A local rabbinical organization in southwest Florida has come out against the
laying of “Christmas wreaths” on the graves of Jewish veterans by Wreaths Across
America, an organization which works to honor America’s war
According to the Sarasota Herald-Tribune, the organization has
placed wreaths adorned with red ribbons on graves in Florida’s Sarasota National
Cemetery, including on those of Jews, after being asked not to do so by the
local Jewish community.
“It looks like a holiday wreath. I’m not denying
that,” the WAA’s Victoria Finley told the Herald-Tribune. However, she told the
local paper, the wreathes only appear similar to those which are used as
Christmas decorations because the company that provides her organization with
them manufactures Christmas decorations.
But local Rabbi Jonathan R. Katz
disagreed, telling the paper that using such wreathes, especially during the
holiday season, sends the wrong message to families of veterans. The problem is
that “such strong symbolism associated with one particular religion should not
be readily identified with every grave in a national cemetery. All wreaths are
not the same.”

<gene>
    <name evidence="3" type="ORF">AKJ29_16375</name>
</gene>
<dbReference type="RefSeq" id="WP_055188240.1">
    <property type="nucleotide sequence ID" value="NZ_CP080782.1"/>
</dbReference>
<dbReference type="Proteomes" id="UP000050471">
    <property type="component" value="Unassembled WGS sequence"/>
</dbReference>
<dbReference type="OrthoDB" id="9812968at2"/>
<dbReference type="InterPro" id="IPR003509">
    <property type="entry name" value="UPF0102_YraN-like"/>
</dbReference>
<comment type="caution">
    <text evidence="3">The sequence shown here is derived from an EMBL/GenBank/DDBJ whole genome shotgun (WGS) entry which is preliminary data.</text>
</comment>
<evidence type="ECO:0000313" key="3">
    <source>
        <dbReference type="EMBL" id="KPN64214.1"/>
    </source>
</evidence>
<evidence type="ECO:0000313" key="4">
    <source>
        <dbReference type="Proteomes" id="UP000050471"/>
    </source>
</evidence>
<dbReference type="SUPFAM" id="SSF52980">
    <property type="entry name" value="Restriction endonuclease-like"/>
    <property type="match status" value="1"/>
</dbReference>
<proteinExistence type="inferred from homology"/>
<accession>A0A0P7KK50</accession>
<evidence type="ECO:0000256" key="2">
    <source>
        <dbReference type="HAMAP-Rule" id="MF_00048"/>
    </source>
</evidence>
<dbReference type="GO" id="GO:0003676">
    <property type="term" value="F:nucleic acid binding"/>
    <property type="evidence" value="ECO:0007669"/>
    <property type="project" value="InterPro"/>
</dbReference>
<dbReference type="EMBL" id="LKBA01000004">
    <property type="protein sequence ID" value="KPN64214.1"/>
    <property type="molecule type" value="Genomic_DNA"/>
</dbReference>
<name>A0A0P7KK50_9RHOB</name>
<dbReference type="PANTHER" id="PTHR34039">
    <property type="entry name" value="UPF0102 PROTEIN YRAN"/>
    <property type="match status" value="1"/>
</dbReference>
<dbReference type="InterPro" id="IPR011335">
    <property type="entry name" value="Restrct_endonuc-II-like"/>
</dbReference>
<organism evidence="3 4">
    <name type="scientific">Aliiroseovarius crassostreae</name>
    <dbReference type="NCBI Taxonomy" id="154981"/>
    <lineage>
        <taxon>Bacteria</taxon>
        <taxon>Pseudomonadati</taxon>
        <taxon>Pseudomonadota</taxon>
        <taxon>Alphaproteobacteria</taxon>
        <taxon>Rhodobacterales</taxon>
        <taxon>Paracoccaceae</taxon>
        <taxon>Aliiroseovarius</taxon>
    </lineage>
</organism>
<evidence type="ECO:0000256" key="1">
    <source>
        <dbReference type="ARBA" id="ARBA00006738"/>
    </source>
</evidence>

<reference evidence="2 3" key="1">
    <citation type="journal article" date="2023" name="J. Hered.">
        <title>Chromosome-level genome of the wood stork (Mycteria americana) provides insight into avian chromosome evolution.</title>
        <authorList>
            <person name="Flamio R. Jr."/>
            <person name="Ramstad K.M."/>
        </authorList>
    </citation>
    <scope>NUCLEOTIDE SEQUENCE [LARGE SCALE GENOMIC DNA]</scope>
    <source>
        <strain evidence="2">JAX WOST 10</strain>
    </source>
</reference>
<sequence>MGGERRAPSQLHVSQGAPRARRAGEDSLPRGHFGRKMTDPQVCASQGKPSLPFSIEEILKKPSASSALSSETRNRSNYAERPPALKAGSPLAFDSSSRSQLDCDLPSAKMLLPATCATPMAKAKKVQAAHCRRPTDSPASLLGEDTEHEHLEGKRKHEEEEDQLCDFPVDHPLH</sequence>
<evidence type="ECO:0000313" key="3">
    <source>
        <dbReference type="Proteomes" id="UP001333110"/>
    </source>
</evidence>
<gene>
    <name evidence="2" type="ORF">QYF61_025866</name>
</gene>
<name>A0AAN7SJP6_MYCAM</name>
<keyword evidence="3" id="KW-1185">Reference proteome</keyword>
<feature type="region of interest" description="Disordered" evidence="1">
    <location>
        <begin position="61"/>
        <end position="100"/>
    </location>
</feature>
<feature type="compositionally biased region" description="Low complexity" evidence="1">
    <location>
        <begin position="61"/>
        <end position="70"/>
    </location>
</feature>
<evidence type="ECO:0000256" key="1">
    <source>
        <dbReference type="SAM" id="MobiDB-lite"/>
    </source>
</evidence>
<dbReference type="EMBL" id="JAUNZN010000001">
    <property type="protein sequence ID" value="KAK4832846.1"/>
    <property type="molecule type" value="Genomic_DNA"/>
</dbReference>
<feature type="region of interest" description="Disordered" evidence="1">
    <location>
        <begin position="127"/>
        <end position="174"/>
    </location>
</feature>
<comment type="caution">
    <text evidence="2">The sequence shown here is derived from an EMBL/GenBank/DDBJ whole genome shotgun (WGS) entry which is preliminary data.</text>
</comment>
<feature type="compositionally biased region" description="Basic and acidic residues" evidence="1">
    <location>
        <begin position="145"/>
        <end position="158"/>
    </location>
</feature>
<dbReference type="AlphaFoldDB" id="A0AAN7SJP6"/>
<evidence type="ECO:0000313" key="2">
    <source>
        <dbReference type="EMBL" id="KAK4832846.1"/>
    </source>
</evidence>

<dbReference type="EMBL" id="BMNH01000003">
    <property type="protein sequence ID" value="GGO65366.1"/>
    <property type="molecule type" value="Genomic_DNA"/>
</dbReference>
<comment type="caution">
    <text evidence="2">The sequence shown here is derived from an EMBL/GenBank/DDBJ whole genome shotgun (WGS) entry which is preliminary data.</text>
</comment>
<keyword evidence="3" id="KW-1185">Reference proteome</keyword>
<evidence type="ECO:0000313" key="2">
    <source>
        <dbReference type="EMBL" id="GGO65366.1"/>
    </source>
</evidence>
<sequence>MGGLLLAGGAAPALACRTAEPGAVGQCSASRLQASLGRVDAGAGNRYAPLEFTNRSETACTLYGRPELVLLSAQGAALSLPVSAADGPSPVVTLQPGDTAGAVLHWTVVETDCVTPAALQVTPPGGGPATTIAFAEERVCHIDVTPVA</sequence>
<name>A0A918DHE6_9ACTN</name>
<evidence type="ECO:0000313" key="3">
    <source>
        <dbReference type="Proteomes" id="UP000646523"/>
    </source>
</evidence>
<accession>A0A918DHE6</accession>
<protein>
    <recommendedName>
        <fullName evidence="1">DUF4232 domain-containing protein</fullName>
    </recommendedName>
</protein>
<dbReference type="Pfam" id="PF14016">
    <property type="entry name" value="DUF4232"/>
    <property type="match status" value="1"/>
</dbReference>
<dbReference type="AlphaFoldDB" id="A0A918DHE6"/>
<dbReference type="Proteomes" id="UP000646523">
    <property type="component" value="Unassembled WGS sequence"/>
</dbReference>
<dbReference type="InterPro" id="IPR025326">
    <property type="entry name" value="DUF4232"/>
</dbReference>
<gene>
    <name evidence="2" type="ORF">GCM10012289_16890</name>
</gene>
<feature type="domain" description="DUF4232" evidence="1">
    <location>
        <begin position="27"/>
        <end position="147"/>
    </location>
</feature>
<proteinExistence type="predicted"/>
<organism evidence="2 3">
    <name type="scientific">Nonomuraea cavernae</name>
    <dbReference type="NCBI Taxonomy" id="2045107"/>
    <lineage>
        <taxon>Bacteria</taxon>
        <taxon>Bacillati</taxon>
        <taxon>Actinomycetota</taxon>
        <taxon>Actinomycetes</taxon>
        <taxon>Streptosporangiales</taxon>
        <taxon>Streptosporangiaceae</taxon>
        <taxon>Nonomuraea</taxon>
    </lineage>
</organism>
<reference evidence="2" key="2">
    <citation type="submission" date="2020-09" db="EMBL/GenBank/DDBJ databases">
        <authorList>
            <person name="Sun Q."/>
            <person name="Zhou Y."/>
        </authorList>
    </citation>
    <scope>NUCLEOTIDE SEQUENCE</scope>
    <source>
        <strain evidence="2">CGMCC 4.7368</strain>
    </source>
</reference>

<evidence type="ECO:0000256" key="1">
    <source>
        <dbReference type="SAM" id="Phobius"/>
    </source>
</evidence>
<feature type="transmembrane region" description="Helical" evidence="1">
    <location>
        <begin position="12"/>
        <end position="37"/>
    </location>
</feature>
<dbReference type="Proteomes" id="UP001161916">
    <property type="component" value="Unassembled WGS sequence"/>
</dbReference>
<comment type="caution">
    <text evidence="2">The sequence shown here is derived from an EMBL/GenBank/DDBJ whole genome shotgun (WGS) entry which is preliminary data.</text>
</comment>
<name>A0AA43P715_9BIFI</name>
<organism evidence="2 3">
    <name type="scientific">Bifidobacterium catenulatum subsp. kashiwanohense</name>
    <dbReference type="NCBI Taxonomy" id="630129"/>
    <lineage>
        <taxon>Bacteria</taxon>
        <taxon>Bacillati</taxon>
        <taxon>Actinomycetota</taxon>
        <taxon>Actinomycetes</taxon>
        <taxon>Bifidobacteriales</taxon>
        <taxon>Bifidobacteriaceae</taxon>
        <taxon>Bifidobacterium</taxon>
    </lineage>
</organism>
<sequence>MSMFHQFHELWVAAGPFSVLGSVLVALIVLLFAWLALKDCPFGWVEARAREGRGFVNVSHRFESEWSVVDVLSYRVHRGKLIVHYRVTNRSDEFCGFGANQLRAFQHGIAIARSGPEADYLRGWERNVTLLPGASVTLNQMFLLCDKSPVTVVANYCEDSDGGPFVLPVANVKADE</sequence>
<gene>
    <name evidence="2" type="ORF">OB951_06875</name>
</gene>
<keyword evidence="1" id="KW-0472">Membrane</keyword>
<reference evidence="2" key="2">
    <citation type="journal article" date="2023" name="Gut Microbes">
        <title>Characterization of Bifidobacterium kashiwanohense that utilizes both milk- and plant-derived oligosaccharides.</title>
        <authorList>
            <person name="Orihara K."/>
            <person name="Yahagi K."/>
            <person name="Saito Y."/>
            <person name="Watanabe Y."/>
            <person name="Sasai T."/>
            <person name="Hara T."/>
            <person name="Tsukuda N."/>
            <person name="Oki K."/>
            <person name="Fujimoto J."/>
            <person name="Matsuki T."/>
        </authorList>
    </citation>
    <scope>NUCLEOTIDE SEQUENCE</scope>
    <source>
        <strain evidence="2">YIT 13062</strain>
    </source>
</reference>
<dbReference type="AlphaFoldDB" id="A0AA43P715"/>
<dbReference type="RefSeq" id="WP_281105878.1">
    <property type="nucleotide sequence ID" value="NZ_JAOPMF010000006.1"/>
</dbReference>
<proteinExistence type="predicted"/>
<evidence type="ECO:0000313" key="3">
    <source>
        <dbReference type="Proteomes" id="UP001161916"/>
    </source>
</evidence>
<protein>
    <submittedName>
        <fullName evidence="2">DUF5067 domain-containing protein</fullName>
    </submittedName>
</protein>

In a subsequent letter to the newspaper, Finley asserted
that “remembrance wreaths... are not to symbolize one religion above another;
they are placed to remind us that we have the freedom to choose what religion we
wish to have, or not.”
“The timing of red-adorned wreaths two weeks
before Christmas suggests a specific religious identification.
it be more logical for wreaths honoring our veterans to be placed on Veterans
Day or Memorial Day?” Katz shot back in a letter of his own.
for several years, directed its local organizing committees not to place wreaths
on Jewish graves, absent a specific request to do so. This directive, though,
appears to be followed only to varying degree across the nation,” he
Wreaths Across America “notified the Sarasota-Manatee Rabbinical
Association that WAA’s local Sarasota National Cemetery advisory board had
agreed to... a request not to place wreaths at marked Jewish graves, unless
specifically desired,” asserted Rabbi Harold F.
Caminker of the
referenced rabbinical association in a letter to the newspaper, calling WAA
“We are disappointed and disturbed that this agreement was,
in fact, not honored,” he lamented.
Speaking with The Jerusalem Post by
email, Katz said that while most members of the Jewish community have been
supportive of his stand, “some haven’t exactly cottoned to my pursuit of this
issue. I get the feeling there is a desire ‘not to make trouble,’ but I and
others think this matter is of significant importance to the Jewish
“The specific policy for the Sarasota National Cemetery that
was adopted by the cemetery advisory board is that they will not place wreaths
on gravesites marked with a Star of David, unless a family member requested the
wreath,” a WAA representative informed Katz in an emailed forwarded to the
However, Katz said, that did not happen.